Sadly, day in and day out, we read of people being arrested in different parts of the country for making cartoons, making not so complementary references about the heads of the State, etc. The police always claim to be short of forces when questioned about the adverse law and order situation in various parts of the country. Trials in criminal cases of rape, murder and crimes falling under POCSO carry on for years on end because police officials do not have time to even depose before the courts but when it comes to sedition or Section 153A or implementing the provisions of Section 66A of the Information Technology Act (which has been declared unconstitutional), there seems to be no shortage of manpower and the police acts with great alacrity. It is, thus, clear that there is one set of rules for the rich and the powerful and another set of rules for the ordinary citizens of the country. In a country which professes to live by rule of law, this cannot be permitted.
The last few years have given rise to a number of cases where the law of sedition or creating disharmony have been misused rampantly by the police to arrest and humiliate people who have not committed the crime of sedition as laid down by the constitution bench of this court.
In 2011, the Mumbai police arrested Asim Trivedi, a cartoonist for circulating a cartoon which allegedly poked fun at the constitution and the national emblem in an anti-corruption rally organised by Anna Hazare. This led to the Bombay high court issuing directions to the police that before arresting a person on charges of sedition the senior officials should be consulted. The Bombay high court held:
“15…it is clear that the provisions of section 124A of IPC cannot be invoked to penalize criticism of the persons for the time being engaged in carrying on administration or strong words used to express disapprobation of the measures of government with a view to their improvement or alteration by lawful means. Similarly, comments, however strongly worded, expressing disapprobation of actions of the government, without exciting those feelings which generate the inclination to cause public disorder by acts of violence, would not be penal. A citizen has a right to say or write whatever he likes about the government, or its measures, by way of criticism or comments, so long as he does not incite people to violence against the government established by law or with the intention of creating public disorder. The section aims at rendering penal only such activities as would be intended, or have a tendency, to create disorder or disturbance of public peace by resort to violence.
16. Cartoons or caricatures are visual representations, words or signs which are supposed to have an element of wit, humour or sarcasm. Having seen the seven cartoons in question drawn by the third respondent, it is difficult to find any element of wit or humour or sarcasm. The cartoons displayed at a meeting held on 27 November, 2011 in Mumbai, as a part of movement launched by Anna Hazare against corruption in India, were full of anger and disgust against corruption prevailing in the political system and had no element of wit or humour or sarcasm. But for that reason, the freedom of speech and expression available to the third respondent to express his indignation against corruption in the political system in strong terms or visual representations could not have been encroached upon when there is no allegation of incitement to violence or the tendency or the intention to create public disorder.”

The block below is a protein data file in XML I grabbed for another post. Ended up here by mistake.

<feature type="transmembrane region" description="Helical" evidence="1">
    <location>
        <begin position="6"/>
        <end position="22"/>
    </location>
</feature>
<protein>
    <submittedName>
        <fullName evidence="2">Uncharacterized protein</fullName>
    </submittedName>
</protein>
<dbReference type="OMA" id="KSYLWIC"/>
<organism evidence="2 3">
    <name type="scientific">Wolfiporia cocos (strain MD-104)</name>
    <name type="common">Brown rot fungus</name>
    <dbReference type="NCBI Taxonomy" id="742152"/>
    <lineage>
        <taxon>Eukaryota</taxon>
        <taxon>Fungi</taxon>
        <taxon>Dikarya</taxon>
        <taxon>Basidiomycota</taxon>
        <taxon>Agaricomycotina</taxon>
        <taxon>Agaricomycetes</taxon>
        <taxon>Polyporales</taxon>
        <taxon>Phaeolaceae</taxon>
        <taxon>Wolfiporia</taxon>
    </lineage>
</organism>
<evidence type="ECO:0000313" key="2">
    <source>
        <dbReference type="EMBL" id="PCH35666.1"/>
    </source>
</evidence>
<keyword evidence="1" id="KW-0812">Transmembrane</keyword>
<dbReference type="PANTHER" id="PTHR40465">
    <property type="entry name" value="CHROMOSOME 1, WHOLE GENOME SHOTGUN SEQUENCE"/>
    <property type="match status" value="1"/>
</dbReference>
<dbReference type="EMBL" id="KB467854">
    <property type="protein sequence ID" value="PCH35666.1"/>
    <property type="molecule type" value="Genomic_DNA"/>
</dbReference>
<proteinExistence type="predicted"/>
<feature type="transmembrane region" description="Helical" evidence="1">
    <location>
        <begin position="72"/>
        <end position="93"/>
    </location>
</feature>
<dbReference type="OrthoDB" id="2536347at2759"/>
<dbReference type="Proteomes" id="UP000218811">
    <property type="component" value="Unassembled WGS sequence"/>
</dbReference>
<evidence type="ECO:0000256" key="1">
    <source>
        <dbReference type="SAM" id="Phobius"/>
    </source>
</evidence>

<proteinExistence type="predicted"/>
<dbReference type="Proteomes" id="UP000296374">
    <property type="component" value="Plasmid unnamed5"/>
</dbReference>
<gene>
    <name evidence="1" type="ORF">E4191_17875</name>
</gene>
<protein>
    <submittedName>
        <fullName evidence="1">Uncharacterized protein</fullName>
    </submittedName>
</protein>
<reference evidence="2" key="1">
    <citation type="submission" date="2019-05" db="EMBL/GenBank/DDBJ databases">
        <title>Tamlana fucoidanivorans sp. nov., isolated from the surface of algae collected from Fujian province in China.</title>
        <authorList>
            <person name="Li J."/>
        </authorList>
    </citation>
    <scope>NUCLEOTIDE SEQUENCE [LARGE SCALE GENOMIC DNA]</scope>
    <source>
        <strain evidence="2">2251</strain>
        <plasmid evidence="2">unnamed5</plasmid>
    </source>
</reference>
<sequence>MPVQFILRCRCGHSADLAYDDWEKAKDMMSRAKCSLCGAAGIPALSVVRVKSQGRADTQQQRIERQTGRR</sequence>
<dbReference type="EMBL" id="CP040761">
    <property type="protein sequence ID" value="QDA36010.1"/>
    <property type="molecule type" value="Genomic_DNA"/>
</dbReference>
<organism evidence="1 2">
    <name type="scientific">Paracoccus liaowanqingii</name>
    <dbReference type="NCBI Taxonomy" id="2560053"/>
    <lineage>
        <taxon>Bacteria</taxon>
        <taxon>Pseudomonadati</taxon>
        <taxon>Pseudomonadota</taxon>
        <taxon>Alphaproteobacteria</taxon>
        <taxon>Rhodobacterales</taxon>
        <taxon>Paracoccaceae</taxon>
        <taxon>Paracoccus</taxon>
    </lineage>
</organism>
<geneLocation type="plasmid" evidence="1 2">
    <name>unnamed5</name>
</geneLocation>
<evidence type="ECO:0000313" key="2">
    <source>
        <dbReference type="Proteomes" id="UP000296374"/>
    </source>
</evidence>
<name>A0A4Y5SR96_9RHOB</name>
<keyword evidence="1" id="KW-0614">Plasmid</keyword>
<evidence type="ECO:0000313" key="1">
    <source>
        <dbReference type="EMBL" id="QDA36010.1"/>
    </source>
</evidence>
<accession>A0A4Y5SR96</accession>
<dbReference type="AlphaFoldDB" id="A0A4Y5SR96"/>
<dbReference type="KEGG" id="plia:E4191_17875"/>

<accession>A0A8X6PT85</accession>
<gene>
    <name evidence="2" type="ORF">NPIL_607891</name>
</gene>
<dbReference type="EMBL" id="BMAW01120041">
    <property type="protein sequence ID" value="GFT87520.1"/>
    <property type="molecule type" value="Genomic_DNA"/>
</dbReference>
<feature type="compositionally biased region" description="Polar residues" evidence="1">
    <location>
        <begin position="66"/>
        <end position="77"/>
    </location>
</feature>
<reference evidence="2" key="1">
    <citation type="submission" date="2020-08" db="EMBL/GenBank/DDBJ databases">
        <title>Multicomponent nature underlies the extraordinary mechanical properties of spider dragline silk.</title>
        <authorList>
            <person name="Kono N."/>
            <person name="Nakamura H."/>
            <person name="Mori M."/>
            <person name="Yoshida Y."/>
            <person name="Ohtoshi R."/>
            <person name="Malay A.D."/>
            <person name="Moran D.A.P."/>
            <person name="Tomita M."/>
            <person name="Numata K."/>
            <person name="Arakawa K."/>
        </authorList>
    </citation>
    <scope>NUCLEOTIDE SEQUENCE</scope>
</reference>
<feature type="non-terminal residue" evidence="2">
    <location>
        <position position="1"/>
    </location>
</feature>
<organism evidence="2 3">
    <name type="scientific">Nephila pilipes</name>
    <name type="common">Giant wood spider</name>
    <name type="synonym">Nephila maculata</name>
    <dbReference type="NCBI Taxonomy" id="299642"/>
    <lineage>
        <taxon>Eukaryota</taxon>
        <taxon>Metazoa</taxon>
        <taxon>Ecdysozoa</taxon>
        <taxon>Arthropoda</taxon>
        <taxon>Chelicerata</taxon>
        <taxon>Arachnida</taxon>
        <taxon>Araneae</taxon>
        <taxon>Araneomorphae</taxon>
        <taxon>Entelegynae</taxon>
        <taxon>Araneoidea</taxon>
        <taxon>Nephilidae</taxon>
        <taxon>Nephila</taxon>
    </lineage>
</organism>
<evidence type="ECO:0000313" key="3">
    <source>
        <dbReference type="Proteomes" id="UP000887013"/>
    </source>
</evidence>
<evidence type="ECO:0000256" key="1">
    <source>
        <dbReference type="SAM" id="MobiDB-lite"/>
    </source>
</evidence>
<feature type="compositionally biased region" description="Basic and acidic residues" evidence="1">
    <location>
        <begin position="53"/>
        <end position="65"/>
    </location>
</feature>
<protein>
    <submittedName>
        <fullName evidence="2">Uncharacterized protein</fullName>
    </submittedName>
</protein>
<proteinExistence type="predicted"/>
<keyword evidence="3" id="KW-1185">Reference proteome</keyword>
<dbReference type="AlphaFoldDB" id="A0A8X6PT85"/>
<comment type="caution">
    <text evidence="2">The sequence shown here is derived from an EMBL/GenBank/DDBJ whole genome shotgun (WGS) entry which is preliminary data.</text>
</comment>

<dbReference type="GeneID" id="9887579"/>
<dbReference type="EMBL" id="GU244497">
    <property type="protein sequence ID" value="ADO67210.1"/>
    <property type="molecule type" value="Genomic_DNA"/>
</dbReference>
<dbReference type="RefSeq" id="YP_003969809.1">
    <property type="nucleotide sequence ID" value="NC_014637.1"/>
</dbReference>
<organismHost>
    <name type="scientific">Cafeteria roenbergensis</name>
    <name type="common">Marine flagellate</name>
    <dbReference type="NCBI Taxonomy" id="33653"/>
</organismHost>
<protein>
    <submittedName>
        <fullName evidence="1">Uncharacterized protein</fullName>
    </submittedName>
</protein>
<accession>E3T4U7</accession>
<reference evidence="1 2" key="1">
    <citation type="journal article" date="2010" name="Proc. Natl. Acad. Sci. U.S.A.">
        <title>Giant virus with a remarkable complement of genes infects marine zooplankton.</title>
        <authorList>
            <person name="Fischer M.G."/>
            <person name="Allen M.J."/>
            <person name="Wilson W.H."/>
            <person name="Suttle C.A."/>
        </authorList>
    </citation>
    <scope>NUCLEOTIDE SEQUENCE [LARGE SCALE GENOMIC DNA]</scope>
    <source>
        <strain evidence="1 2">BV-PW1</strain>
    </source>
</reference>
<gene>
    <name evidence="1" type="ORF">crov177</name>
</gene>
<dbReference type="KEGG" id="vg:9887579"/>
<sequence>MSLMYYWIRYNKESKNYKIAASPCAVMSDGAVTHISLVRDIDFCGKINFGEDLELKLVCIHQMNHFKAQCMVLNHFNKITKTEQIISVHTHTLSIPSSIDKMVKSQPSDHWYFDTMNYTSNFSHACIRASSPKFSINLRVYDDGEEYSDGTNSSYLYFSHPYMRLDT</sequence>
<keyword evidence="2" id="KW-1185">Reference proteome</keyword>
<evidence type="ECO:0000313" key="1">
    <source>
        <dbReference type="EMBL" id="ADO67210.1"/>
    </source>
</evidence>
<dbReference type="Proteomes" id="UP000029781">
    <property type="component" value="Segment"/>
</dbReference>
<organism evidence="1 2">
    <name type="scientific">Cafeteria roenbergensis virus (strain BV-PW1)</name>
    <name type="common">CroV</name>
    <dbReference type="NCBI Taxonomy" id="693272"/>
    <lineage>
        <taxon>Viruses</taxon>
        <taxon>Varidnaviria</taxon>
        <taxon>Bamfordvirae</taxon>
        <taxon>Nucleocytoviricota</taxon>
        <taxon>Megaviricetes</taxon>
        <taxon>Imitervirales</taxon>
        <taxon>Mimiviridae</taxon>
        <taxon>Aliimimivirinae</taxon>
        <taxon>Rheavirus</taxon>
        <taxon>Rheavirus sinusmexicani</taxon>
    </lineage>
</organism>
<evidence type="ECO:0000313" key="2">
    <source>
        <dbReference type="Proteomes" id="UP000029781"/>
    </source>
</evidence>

I think our country, our constitution and our national emblems are strong enough to stand on their own shoulders without the aid of the law of sedition. Respect, affection and love is earned and can never be commanded. You may force or compel a person to stand while the National Anthem is being sung but you cannot compel him within his heart to have respect for the same. How does one judge what is inside a person’s mind or in his heart?
- In Chhattisgarh, a 53 years old man was arrested on charges of sedition for allegedly spreading rumours over social media about power cuts in the state. It was said that this was done to tarnish the image of the then government running the State. The charge was absurd and again highlights the misuse of power.
- In Manipur, a journalist made a vituperative attack on the chief minister of the state and used totally unparliamentary language against the prime minister of the country. The language was intemperate and uncalled for but this was not a case of sedition. It was at best a case of criminal defamation. The man was kept behind bars for months under the National Security Act.
- In West Bengal, a party leader was arrested for morphing an image of the chief minister and in Uttar Pradesh, a man was arrested for morphing the image of the prime minister of the country and shockingly this image had been morphed five years back. What was the hurry to suddenly arrest this man after 5 years?
- A rapper who does not even live in India has been charged for sedition. The language used by her may be totally uncalled for, some other offences may be made out, but sedition does not appear to be one of them.
- In another extreme case, a film maker in Tamil Nadu has been booked under Sections 153 and 153A IPC for inciting caste enmity because he allegedly made remarks against the Chola dynasty king for being caste oppressive. This Chola dynasty king lived more than a thousand years back.